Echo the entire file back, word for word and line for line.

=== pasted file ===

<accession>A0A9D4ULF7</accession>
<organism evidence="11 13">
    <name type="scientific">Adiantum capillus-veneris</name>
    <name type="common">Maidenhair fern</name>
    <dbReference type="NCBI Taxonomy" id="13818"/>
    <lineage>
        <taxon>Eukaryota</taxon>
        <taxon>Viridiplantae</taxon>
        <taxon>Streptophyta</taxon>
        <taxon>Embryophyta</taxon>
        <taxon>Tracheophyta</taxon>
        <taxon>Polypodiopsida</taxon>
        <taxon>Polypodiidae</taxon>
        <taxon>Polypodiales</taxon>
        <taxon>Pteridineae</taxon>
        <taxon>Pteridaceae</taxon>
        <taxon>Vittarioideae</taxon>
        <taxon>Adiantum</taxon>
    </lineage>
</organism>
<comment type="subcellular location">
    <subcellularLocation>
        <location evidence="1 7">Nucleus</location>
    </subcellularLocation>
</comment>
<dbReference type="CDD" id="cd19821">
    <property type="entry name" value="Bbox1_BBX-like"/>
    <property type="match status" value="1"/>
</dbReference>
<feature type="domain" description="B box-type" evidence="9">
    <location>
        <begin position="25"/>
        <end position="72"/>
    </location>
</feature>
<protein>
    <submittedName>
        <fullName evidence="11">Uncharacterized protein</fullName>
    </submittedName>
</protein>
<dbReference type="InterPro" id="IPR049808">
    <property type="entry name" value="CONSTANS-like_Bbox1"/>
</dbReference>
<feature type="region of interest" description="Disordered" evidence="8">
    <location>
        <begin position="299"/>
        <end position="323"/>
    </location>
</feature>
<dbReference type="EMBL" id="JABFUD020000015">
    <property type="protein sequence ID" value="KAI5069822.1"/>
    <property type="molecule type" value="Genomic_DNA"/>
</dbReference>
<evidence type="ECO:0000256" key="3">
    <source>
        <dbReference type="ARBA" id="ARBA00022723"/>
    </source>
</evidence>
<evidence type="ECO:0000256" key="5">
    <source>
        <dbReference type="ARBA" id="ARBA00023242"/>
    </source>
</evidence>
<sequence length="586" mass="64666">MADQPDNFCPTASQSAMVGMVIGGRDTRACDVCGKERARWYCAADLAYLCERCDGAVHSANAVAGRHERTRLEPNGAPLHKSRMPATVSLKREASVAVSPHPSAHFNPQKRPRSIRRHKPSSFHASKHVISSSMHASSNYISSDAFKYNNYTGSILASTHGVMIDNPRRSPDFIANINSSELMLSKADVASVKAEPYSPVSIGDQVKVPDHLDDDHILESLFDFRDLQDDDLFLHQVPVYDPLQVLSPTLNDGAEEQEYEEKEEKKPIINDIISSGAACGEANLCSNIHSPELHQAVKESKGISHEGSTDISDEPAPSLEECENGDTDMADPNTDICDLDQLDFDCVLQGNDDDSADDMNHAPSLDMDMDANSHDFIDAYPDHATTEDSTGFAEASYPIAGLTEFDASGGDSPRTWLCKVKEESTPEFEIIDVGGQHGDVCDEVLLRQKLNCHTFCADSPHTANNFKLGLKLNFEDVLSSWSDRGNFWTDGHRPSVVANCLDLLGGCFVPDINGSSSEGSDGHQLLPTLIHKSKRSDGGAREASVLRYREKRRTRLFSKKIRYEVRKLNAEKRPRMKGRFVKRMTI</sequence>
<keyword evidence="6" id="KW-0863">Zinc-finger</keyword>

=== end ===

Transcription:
<accession>A0A9D4ULF7</accession>
<organism evidence="11 13">
    <name type="scientific">Adiantum capillus-veneris</name>
    <name type="common">Maidenhair fern</name>
    <dbReference type="NCBI Taxonomy" id="13818"/>
    <lineage>
        <taxon>Eukaryota</taxon>
        <taxon>Viridiplantae</taxon>
        <taxon>Streptophyta</taxon>
        <taxon>Embryophyta</taxon>
        <taxon>Tracheophyta</taxon>
        <taxon>Polypodiopsida</taxon>
        <taxon>Polypodiidae</taxon>
        <taxon>Polypodiales</taxon>
        <taxon>Pteridineae</taxon>
        <taxon>Pteridaceae</taxon>
        <taxon>Vittarioideae</taxon>
        <taxon>Adiantum</taxon>
    </lineage>
</organism>
<comment type="subcellular location">
    <subcellularLocation>
        <location evidence="1 7">Nucleus</location>
    </subcellularLocation>
</comment>
<dbReference type="CDD" id="cd19821">
    <property type="entry name" value="Bbox1_BBX-like"/>
    <property type="match status" value="1"/>
</dbReference>
<feature type="domain" description="B box-type" evidence="9">
    <location>
        <begin position="25"/>
        <end position="72"/>
    </location>
</feature>
<protein>
    <submittedName>
        <fullName evidence="11">Uncharacterized protein</fullName>
    </submittedName>
</protein>
<dbReference type="InterPro" id="IPR049808">
    <property type="entry name" value="CONSTANS-like_Bbox1"/>
</dbReference>
<feature type="region of interest" description="Disordered" evidence="8">
    <location>
        <begin position="299"/>
        <end position="323"/>
    </location>
</feature>
<dbReference type="EMBL" id="JABFUD020000015">
    <property type="protein sequence ID" value="KAI5069822.1"/>
    <property type="molecule type" value="Genomic_DNA"/>
</dbReference>
<evidence type="ECO:0000256" key="3">
    <source>
        <dbReference type="ARBA" id="ARBA00022723"/>
    </source>
</evidence>
<evidence type="ECO:0000256" key="5">
    <source>
        <dbReference type="ARBA" id="ARBA00023242"/>
    </source>
</evidence>
<sequence length="586" mass="64666">MADQPDNFCPTASQSAMVGMVIGGRDTRACDVCGKERARWYCAADLAYLCERCDGAVHSANAVAGRHERTRLEPNGAPLHKSRMPATVSLKREASVAVSPHPSAHFNPQKRPRSIRRHKPSSFHASKHVISSSMHASSNYISSDAFKYNNYTGSILASTHGVMIDNPRRSPDFIANINSSELMLSKADVASVKAEPYSPVSIGDQVKVPDHLDDDHILESLFDFRDLQDDDLFLHQVPVYDPLQVLSPTLNDGAEEQEYEEKEEKKPIINDIISSGAACGEANLCSNIHSPELHQAVKESKGISHEGSTDISDEPAPSLEECENGDTDMADPNTDICDLDQLDFDCVLQGNDDDSADDMNHAPSLDMDMDANSHDFIDAYPDHATTEDSTGFAEASYPIAGLTEFDASGGDSPRTWLCKVKEESTPEFEIIDVGGQHGDVCDEVLLRQKLNCHTFCADSPHTANNFKLGLKLNFEDVLSSWSDRGNFWTDGHRPSVVANCLDLLGGCFVPDINGSSSEGSDGHQLLPTLIHKSKRSDGGAREASVLRYREKRRTRLFSKKIRYEVRKLNAEKRPRMKGRFVKRMTI</sequence>
<keyword evidence="6" id="KW-0863">Zinc-finger</keyword>